The exercises invented in the twentieth century stem from a yearning for experimentation and change as well as for discipline. But they also reflect a desire to guide the actor towards an untamed zone of his or her own inner landscape.
The results, when they emerge, are different for each individual. They are attained through a long period of practice, thought and afterthought, exhaustion, constant trial and error. At the end of this period, a few results of obvious value may at times appear. But this obviousness is not enough for the person who wants to adopt these results. It is not enough to know what he wants to find, if he doesn’t know how to find it.
Stanislavski depicted this dilemma with a very simple image. He said he felt like a prospector for gold who had spent years excavating mountains of earth and gravel. A hundred times he had sunk into discouragement, and a hundred and one times he had got up again. In the end he possesses a small handful of raw gold. He shows it. Everybody understands the value of his search and labours because of the power of evidence. It is all there, in his fist. But they will also understand that knowing gold exists and can be found doesn’t necessarily mean they know how to find it. Above all everybody realises that the technique for finding gold consists 99% in the work of the stonebreaker and 1% in the stubbornness of a person in love.
Learning is not a problem, learning to unlearn is problematic. This exhortation to ‘learned ignorance’, to extract the difficult from the difficult, has been the compass for Odin Teatret during half a century.
Methods, theories and images which try to explain the actor’s embodied knowledge - which we call technique - help to evoke visions and forge provisional personal languages. They can assume the credibility of a mythology which has worked for some people and which can also work for others. But these methods, theories and images have no guarantee.
We can list numerous technical and artistic rules. However, when we have to do with a creative process, every so-called rule functions both in one way and in its opposite. Negating a rule and striving to contradict it to the end, is at times more effective than doing one’s utmost to apply it.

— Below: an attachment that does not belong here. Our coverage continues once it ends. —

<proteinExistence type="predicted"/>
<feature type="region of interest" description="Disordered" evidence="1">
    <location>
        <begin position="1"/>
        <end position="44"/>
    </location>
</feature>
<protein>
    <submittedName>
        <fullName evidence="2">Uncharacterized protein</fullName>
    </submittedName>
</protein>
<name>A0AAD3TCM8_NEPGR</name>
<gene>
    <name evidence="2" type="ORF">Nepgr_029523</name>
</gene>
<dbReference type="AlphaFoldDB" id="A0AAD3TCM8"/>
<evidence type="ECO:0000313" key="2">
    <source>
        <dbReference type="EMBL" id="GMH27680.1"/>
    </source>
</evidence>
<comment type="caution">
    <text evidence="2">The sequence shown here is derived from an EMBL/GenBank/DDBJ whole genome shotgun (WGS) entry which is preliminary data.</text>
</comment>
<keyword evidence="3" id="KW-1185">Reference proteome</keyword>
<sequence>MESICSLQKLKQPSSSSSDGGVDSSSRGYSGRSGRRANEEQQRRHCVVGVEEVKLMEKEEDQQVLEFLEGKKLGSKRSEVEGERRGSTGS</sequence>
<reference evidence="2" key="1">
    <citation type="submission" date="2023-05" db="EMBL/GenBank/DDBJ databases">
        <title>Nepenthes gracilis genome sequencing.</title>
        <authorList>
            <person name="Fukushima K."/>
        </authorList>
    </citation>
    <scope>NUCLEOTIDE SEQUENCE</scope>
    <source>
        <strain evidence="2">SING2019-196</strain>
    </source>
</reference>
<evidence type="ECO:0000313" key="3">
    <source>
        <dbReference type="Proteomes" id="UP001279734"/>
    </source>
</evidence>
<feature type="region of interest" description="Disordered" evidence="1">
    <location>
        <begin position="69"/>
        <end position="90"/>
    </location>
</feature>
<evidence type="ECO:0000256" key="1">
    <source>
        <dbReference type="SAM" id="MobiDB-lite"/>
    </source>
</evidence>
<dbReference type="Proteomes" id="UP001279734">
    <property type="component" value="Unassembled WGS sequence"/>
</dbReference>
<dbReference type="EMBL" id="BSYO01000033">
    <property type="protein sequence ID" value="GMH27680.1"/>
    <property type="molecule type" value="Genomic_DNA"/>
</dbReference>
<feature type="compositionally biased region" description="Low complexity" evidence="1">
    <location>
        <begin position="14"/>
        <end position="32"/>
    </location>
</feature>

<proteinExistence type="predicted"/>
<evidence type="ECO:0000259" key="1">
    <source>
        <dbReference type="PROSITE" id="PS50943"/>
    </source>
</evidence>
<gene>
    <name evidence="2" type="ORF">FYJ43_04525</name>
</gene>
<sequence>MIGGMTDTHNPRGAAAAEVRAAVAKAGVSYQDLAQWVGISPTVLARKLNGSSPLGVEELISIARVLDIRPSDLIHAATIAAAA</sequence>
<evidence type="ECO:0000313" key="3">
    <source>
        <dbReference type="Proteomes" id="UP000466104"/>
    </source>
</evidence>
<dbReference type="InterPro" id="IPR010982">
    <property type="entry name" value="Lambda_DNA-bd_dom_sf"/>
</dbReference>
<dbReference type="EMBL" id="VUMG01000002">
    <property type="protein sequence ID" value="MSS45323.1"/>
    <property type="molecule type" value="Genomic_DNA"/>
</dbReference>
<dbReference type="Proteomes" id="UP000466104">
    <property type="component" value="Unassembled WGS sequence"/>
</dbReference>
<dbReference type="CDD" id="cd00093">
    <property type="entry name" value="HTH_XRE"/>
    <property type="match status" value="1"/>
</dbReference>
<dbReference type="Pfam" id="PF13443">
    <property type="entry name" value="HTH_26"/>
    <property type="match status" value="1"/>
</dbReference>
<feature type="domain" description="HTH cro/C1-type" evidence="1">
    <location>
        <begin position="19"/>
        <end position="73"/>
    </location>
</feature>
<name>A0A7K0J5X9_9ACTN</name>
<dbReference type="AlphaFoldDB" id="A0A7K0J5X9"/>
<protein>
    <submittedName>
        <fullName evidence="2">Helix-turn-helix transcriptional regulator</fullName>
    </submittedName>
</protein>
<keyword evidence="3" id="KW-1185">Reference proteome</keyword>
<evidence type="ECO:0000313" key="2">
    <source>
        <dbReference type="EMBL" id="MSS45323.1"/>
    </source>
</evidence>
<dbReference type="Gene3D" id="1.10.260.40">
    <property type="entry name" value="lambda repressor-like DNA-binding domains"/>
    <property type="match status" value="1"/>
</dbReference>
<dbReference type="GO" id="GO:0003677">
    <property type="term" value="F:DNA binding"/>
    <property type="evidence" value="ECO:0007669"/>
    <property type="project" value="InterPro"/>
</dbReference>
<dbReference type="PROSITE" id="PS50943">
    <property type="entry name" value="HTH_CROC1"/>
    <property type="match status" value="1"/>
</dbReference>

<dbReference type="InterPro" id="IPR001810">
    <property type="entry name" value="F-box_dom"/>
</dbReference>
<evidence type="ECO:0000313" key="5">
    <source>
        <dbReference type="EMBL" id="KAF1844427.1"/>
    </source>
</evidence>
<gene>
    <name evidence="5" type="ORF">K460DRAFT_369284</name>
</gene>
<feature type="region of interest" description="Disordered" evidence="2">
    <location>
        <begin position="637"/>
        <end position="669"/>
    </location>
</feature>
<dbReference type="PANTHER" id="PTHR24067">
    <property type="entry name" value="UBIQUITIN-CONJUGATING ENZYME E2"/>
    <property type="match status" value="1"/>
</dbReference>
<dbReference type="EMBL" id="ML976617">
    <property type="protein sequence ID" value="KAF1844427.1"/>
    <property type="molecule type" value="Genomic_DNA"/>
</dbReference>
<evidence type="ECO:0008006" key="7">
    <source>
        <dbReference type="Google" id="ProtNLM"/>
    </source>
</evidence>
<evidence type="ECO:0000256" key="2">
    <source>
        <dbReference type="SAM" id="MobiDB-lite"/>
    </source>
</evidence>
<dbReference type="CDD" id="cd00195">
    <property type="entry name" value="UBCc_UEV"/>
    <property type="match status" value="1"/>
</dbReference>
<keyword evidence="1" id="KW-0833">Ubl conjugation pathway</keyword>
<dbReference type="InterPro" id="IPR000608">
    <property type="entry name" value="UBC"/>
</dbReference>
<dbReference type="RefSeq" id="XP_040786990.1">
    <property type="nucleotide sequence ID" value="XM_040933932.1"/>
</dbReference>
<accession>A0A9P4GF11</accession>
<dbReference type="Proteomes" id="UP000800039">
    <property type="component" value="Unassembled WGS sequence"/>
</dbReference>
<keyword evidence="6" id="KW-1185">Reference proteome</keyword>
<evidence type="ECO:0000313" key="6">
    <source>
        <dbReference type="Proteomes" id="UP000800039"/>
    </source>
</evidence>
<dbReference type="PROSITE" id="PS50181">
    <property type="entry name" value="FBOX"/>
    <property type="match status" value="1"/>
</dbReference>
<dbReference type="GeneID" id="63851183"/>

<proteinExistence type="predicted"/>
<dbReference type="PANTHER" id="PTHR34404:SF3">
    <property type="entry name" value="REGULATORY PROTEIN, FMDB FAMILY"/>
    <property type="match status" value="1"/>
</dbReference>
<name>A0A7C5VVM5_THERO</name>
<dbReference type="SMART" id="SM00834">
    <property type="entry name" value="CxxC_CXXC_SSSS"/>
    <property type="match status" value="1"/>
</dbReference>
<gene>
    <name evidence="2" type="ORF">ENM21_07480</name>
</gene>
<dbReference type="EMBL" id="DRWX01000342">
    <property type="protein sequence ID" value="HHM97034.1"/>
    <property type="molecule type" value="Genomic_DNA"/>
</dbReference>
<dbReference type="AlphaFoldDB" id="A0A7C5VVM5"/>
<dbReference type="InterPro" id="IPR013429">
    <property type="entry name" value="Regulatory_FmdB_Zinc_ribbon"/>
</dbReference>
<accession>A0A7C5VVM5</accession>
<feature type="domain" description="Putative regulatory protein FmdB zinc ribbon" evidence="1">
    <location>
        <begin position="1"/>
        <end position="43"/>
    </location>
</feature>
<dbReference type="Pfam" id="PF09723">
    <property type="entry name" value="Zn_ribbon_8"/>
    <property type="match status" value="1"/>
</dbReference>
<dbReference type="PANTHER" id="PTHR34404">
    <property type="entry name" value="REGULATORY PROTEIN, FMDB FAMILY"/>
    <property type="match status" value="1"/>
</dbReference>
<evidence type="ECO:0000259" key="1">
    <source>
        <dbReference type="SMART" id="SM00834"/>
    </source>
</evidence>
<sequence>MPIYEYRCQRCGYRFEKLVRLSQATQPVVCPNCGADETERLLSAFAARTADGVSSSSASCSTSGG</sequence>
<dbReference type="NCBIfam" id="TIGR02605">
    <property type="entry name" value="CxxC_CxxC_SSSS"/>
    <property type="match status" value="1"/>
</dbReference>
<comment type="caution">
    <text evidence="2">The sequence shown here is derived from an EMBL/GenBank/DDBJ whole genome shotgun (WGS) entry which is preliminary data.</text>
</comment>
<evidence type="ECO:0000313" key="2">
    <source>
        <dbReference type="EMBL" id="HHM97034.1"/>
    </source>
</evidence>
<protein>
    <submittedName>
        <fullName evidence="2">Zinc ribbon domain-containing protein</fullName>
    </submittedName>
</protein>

Although the words we use when speaking of the actor’s technique are neither theories nor recipes, we are often forced to disguise them as such. Most of the time this disguise does not serve to give credibility to our words, but to what they suggest.
We have a tendency to distrust words. But when used in practice, words are never inaccurate when they are applied in a specific context and within a direct and long-lasting working relationship which allows one to metabolise incomprehension and errors. Words are dangerous when they give the illusion of defining once and for all their own content and direction. At times words nourish. And like all that nourishes, they are also filled with viruses. By repeating them, their nourishing nature decays, becomes banal, and the viruses attack.
For this reason we often have to change our working terms to prevent them from stagnating. They are like snowballs. They are good for striking, but we cannot hold them for long as if they were stones or gold nuggets. A snowball can be a weapon and yet it is a stone of water. A contradiction in terms, like those arrows of ice in some crime novels: they strike, make their way to the heart and stop it beating. Then they disappear without trace.
How can we turn our technical language into effective words, ready to disappear? How can we escape the rigidity of formulas without losing the rigour of the craft? We must know how to dissolve old formulas in new images which open a path in our inner geography. We have to know how to swallow petrol and spit fire.
Which is the language of the actor? The ancients said: the dialogue. They thought only about the text which can easily be written and spoken between two or more people. But the actor, on stage, always has a dialogue. Even in a monologue, he addresses the spectators, the gods, his father’s ghost or a part of himself from which he feels separated, a part which lives in exile within himself.
Also the actor’s extra-daily presence on stage is an incessant dialogue of impulses and tensions whose multiform flow provokes a sensation of intensified life in the spectator. This organic effect, which impacts on the spectator’s senses and memory, can be generated only by the actor’s embodied knowledge (Barba; Savarese, 2002BARBA, Eugenio; SAVARESE, Nicola. A Dictionary of Theatre Anthropology: the secret art of the performer. New York: Routledge, 2002. ).
How can we explain in words this continuous inner somatic-mental dialogue? How can we infuse new life into our language so it doesn’t lose its suggestiveness and stinging stimulation, degenerating into automatism and abstraction?
From the start, all actors are endowed with three languages. Only if they are aware of these languages will they be able to develop the characteristics of each of them. By interweaving them, making them attuned or discordant, they may orchestrate a symphony of dialectical sensorial and mental stimuli.